Stronger PVC Windows Qualify for Use in Florida High-Rise
PORT RITCHIE, Fla., – Thanks to new and stronger frame designs, storm resistant vinyl windows can be installed in high-rise buildings in Florida, where previously the wind and water loads could only be met by aluminum windows.
Custom Window Systems (CWS) of Ocala, Fla., has installed its new vinyl Wind-Pact Plus Large Missile Impact windows and sliding glass doors in a nine-story condo on the Port Ritchie waterfront.
Port Ritchie is on the West Coast of Florida, but the windows meet the stringent Miami-Dade protocols required in the two East Coast counties located in the high velocity hurricane zone (140 miles an hour or more).
Although CWS has manufactured aluminum windows for 23 years, the company recognizes that “the future of window frames is PVC,” according to Ron Goins, director of sales development. Goins explained that most of their clients had lived in the north and were used to replacing their wood or aluminum windows with PVC. That’s what they are looking for in their new homes. “But what is strong enough in the north is not strong enough for Florida,” Goins said, so CWS designed a new frame.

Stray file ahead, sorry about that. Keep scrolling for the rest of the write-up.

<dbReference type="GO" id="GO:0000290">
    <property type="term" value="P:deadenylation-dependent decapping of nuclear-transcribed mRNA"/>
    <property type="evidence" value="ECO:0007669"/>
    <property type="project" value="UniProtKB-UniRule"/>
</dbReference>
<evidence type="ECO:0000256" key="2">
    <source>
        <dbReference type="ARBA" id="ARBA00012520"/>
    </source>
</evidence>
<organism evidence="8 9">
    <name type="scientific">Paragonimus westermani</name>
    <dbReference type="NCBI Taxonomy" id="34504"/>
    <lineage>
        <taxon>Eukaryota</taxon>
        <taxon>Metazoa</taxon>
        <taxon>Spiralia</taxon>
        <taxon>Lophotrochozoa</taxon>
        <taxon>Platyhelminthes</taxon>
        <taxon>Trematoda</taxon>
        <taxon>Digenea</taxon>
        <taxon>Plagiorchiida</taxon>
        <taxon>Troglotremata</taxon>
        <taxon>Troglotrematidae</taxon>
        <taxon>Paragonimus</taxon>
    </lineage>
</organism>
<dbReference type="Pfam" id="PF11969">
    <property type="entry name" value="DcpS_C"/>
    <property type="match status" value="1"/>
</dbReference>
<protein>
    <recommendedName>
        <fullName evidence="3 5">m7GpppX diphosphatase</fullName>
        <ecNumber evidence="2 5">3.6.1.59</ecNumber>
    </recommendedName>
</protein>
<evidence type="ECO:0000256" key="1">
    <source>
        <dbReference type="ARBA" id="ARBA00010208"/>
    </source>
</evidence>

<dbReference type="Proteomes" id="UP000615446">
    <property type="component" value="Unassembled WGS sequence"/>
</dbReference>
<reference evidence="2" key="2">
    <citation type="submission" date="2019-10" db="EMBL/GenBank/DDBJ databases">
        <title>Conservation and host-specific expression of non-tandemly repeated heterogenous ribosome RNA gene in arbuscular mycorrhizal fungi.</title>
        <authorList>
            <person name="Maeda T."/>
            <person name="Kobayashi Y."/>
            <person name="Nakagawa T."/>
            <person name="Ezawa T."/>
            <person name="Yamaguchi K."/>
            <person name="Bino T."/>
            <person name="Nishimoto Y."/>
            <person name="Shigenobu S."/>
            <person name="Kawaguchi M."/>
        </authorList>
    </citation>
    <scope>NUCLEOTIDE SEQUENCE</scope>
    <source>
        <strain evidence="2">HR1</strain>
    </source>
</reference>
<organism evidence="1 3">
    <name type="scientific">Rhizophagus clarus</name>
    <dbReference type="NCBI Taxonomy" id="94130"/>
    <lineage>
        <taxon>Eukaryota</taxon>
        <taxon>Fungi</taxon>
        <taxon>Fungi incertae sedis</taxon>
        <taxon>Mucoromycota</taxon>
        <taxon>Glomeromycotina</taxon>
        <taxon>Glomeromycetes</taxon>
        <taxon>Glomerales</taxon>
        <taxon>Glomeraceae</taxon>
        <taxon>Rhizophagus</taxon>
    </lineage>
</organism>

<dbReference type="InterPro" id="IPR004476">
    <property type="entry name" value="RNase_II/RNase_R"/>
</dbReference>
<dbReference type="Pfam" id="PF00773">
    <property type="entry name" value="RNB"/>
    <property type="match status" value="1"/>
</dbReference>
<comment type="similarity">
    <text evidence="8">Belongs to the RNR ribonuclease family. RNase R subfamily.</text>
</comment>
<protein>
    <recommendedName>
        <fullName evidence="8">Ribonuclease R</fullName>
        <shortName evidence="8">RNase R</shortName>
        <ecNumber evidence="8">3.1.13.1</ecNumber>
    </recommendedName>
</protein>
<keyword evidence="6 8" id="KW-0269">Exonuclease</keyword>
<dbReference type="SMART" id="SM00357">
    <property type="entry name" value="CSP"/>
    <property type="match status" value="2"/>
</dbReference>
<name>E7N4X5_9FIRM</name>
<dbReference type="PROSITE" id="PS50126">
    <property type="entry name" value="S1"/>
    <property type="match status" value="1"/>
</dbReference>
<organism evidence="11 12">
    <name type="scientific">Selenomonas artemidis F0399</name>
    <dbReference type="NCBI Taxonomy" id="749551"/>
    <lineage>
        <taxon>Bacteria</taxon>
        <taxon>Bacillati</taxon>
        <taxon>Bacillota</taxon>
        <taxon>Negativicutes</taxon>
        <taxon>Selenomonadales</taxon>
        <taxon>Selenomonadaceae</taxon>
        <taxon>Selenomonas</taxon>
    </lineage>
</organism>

The more cavities there are within the structure or “profile” of the frame, the stronger the frame, Goins explained. CWS designed a frame with 17 cavities (typical windows outside of Florida might have half that number). “All of these pockets add strength,” he said, “which is why a beehive is very strong.” Also, acting as air pockets, the larger number of cavities increase energy efficiency. With the new profile and some aluminum reinforcement, the windows qualified for use in high-rise buildings.
As for single family homes, Goins said that PVC is becoming the preferred window material for high-end builders and remodelers in Florida.
“Architects like vinyl’s imperviousness to salt air, as well as the fact that it can meet the impact wind requirements in Florida,” said Joe Hums, regional sales manager at Mikron Industries, a Kent, Wash.-based PVC extrusion company that manufactures vinyl frames.
The strengthened windows help preserve the building’s envelope during violent weather. Goins explained that if the windows fail, the wind rushing into the building can cause an increase in pressure that could lift the roof or push the walls outward.
These are important issues with 2008 hurricane season about to begin June 1. The Houston-based Weather Research Center has forecast at least 11 named tropical storms, with six becoming hurricanes.
For more information about vinyl products, please visit www.vinylinfo.org.